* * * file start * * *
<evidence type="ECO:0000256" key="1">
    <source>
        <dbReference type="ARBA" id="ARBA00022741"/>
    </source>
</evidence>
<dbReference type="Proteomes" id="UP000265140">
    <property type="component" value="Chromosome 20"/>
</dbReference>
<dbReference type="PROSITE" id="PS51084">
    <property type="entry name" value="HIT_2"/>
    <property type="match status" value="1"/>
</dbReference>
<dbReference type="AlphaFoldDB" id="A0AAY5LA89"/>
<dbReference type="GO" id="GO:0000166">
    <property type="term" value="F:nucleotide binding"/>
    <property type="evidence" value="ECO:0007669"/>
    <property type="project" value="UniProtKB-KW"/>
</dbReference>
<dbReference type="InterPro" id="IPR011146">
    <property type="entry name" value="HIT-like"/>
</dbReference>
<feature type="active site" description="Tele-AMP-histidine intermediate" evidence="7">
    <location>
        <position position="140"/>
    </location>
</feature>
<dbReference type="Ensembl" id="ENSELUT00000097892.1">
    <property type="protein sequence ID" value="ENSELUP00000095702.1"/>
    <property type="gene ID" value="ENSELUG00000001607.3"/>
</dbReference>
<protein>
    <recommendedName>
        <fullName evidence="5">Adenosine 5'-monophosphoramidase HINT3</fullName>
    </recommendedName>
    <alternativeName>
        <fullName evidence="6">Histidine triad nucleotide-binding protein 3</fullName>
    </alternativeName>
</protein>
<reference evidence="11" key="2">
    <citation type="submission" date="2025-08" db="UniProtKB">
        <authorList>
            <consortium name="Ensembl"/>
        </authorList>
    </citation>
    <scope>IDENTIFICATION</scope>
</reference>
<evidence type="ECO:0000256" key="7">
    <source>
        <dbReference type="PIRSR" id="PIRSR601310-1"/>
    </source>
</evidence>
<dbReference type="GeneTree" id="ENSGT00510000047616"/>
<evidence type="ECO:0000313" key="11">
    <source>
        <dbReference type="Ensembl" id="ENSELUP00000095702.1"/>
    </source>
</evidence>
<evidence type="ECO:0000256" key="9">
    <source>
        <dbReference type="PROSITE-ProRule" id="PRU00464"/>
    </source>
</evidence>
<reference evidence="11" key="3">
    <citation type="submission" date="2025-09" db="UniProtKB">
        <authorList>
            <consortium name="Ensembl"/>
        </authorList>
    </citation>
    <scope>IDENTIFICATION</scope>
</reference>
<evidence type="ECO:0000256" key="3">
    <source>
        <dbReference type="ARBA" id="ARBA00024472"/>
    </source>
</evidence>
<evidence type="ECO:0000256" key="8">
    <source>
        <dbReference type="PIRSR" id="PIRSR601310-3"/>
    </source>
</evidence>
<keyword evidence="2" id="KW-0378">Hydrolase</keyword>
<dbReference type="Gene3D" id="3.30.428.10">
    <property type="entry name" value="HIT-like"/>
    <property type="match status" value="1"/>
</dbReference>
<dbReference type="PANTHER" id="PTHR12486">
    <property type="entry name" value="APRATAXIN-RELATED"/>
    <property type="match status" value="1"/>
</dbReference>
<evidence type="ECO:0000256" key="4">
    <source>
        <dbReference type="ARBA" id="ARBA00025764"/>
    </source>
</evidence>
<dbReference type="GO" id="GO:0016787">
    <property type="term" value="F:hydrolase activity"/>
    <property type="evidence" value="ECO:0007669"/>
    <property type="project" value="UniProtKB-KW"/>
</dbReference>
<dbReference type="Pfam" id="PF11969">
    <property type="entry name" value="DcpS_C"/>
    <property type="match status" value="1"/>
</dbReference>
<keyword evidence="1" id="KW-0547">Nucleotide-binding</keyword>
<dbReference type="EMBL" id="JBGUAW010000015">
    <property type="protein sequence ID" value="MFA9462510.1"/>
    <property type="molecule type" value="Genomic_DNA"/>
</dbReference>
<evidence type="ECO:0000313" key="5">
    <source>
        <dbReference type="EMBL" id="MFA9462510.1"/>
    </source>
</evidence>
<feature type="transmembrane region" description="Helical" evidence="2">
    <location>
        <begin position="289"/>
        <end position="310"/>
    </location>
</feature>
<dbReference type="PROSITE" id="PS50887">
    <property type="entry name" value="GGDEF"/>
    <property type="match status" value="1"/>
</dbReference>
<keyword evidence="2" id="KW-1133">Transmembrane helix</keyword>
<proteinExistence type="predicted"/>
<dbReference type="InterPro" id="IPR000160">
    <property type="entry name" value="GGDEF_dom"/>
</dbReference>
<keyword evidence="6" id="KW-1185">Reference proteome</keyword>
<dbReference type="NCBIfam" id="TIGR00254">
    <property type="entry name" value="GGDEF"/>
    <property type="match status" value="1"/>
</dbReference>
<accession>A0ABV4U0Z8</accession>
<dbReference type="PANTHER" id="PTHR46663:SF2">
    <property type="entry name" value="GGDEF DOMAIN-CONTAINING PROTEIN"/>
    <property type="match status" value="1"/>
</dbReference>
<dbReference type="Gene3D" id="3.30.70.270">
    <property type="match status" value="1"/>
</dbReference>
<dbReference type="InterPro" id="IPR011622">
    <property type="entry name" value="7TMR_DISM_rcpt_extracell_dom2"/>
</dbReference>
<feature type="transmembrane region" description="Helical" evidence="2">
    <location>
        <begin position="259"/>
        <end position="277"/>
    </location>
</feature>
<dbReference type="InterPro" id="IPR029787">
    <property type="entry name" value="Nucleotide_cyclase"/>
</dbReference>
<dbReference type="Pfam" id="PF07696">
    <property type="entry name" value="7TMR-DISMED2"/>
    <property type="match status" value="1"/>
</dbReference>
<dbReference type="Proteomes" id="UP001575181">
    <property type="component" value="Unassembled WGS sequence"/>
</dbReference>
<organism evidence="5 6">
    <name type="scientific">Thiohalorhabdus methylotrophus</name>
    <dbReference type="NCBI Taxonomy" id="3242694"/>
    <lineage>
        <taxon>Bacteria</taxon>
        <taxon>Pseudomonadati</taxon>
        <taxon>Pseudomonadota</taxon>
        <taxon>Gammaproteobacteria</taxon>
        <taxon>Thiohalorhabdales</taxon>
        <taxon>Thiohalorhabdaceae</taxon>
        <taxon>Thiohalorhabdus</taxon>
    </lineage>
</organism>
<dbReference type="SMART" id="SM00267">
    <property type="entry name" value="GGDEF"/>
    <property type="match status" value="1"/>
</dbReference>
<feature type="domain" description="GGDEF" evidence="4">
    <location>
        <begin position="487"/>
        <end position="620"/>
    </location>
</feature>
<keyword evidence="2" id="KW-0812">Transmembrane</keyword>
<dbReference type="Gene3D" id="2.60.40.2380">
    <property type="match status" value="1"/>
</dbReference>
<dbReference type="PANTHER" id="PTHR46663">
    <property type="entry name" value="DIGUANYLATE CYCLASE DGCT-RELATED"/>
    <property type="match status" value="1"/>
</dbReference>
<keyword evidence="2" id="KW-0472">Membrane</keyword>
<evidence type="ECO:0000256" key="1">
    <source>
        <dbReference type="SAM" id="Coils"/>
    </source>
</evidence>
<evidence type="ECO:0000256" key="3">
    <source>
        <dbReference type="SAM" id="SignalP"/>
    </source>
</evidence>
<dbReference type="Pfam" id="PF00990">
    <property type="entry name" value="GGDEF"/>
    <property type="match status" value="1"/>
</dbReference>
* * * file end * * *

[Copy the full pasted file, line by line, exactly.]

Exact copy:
<evidence type="ECO:0000256" key="1">
    <source>
        <dbReference type="ARBA" id="ARBA00022741"/>
    </source>
</evidence>
<dbReference type="Proteomes" id="UP000265140">
    <property type="component" value="Chromosome 20"/>
</dbReference>
<dbReference type="PROSITE" id="PS51084">
    <property type="entry name" value="HIT_2"/>
    <property type="match status" value="1"/>
</dbReference>
<dbReference type="AlphaFoldDB" id="A0AAY5LA89"/>
<dbReference type="GO" id="GO:0000166">
    <property type="term" value="F:nucleotide binding"/>
    <property type="evidence" value="ECO:0007669"/>
    <property type="project" value="UniProtKB-KW"/>
</dbReference>
<dbReference type="InterPro" id="IPR011146">
    <property type="entry name" value="HIT-like"/>
</dbReference>
<feature type="active site" description="Tele-AMP-histidine intermediate" evidence="7">
    <location>
        <position position="140"/>
    </location>
</feature>
<dbReference type="Ensembl" id="ENSELUT00000097892.1">
    <property type="protein sequence ID" value="ENSELUP00000095702.1"/>
    <property type="gene ID" value="ENSELUG00000001607.3"/>
</dbReference>
<protein>
    <recommendedName>
        <fullName evidence="5">Adenosine 5'-monophosphoramidase HINT3</fullName>
    </recommendedName>
    <alternativeName>
        <fullName evidence="6">Histidine triad nucleotide-binding protein 3</fullName>
    </alternativeName>
</protein>
<reference evidence="11" key="2">
    <citation type="submission" date="2025-08" db="UniProtKB">
        <authorList>
            <consortium name="Ensembl"/>
        </authorList>
    </citation>
    <scope>IDENTIFICATION</scope>
</reference>
<evidence type="ECO:0000256" key="7">
    <source>
        <dbReference type="PIRSR" id="PIRSR601310-1"/>
    </source>
</evidence>
<dbReference type="GeneTree" id="ENSGT00510000047616"/>
<evidence type="ECO:0000313" key="11">
    <source>
        <dbReference type="Ensembl" id="ENSELUP00000095702.1"/>
    </source>
</evidence>
<evidence type="ECO:0000256" key="9">
    <source>
        <dbReference type="PROSITE-ProRule" id="PRU00464"/>
    </source>
</evidence>
<reference evidence="11" key="3">
    <citation type="submission" date="2025-09" db="UniProtKB">
        <authorList>
            <consortium name="Ensembl"/>
        </authorList>
    </citation>
    <scope>IDENTIFICATION</scope>
</reference>
<evidence type="ECO:0000256" key="3">
    <source>
        <dbReference type="ARBA" id="ARBA00024472"/>
    </source>
</evidence>
<evidence type="ECO:0000256" key="8">
    <source>
        <dbReference type="PIRSR" id="PIRSR601310-3"/>
    </source>
</evidence>
<keyword evidence="2" id="KW-0378">Hydrolase</keyword>
<dbReference type="Gene3D" id="3.30.428.10">
    <property type="entry name" value="HIT-like"/>
    <property type="match status" value="1"/>
</dbReference>
<dbReference type="PANTHER" id="PTHR12486">
    <property type="entry name" value="APRATAXIN-RELATED"/>
    <property type="match status" value="1"/>
</dbReference>
<evidence type="ECO:0000256" key="4">
    <source>
        <dbReference type="ARBA" id="ARBA00025764"/>
    </source>
</evidence>
<dbReference type="GO" id="GO:0016787">
    <property type="term" value="F:hydrolase activity"/>
    <property type="evidence" value="ECO:0007669"/>
    <property type="project" value="UniProtKB-KW"/>
</dbReference>
<dbReference type="Pfam" id="PF11969">
    <property type="entry name" value="DcpS_C"/>
    <property type="match status" value="1"/>
</dbReference>
<keyword evidence="1" id="KW-0547">Nucleotide-binding</keyword>
<dbReference type="EMBL" id="JBGUAW010000015">
    <property type="protein sequence ID" value="MFA9462510.1"/>
    <property type="molecule type" value="Genomic_DNA"/>
</dbReference>
<evidence type="ECO:0000313" key="5">
    <source>
        <dbReference type="EMBL" id="MFA9462510.1"/>
    </source>
</evidence>
<feature type="transmembrane region" description="Helical" evidence="2">
    <location>
        <begin position="289"/>
        <end position="310"/>
    </location>
</feature>
<dbReference type="PROSITE" id="PS50887">
    <property type="entry name" value="GGDEF"/>
    <property type="match status" value="1"/>
</dbReference>
<keyword evidence="2" id="KW-1133">Transmembrane helix</keyword>
<proteinExistence type="predicted"/>
<dbReference type="InterPro" id="IPR000160">
    <property type="entry name" value="GGDEF_dom"/>
</dbReference>
<keyword evidence="6" id="KW-1185">Reference proteome</keyword>
<dbReference type="NCBIfam" id="TIGR00254">
    <property type="entry name" value="GGDEF"/>
    <property type="match status" value="1"/>
</dbReference>
<accession>A0ABV4U0Z8</accession>
<dbReference type="PANTHER" id="PTHR46663:SF2">
    <property type="entry name" value="GGDEF DOMAIN-CONTAINING PROTEIN"/>
    <property type="match status" value="1"/>
</dbReference>
<dbReference type="Gene3D" id="3.30.70.270">
    <property type="match status" value="1"/>
</dbReference>
<dbReference type="InterPro" id="IPR011622">
    <property type="entry name" value="7TMR_DISM_rcpt_extracell_dom2"/>
</dbReference>
<feature type="transmembrane region" description="Helical" evidence="2">
    <location>
        <begin position="259"/>
        <end position="277"/>
    </location>
</feature>
<dbReference type="InterPro" id="IPR029787">
    <property type="entry name" value="Nucleotide_cyclase"/>
</dbReference>
<dbReference type="Pfam" id="PF07696">
    <property type="entry name" value="7TMR-DISMED2"/>
    <property type="match status" value="1"/>
</dbReference>
<dbReference type="Proteomes" id="UP001575181">
    <property type="component" value="Unassembled WGS sequence"/>
</dbReference>
<organism evidence="5 6">
    <name type="scientific">Thiohalorhabdus methylotrophus</name>
    <dbReference type="NCBI Taxonomy" id="3242694"/>
    <lineage>
        <taxon>Bacteria</taxon>
        <taxon>Pseudomonadati</taxon>
        <taxon>Pseudomonadota</taxon>
        <taxon>Gammaproteobacteria</taxon>
        <taxon>Thiohalorhabdales</taxon>
        <taxon>Thiohalorhabdaceae</taxon>
        <taxon>Thiohalorhabdus</taxon>
    </lineage>
</organism>
<dbReference type="SMART" id="SM00267">
    <property type="entry name" value="GGDEF"/>
    <property type="match status" value="1"/>
</dbReference>
<feature type="domain" description="GGDEF" evidence="4">
    <location>
        <begin position="487"/>
        <end position="620"/>
    </location>
</feature>
<keyword evidence="2" id="KW-0812">Transmembrane</keyword>
<dbReference type="Gene3D" id="2.60.40.2380">
    <property type="match status" value="1"/>
</dbReference>
<dbReference type="PANTHER" id="PTHR46663">
    <property type="entry name" value="DIGUANYLATE CYCLASE DGCT-RELATED"/>
    <property type="match status" value="1"/>
</dbReference>
<keyword evidence="2" id="KW-0472">Membrane</keyword>
<evidence type="ECO:0000256" key="1">
    <source>
        <dbReference type="SAM" id="Coils"/>
    </source>
</evidence>
<evidence type="ECO:0000256" key="3">
    <source>
        <dbReference type="SAM" id="SignalP"/>
    </source>
</evidence>
<dbReference type="Pfam" id="PF00990">
    <property type="entry name" value="GGDEF"/>
    <property type="match status" value="1"/>
</dbReference>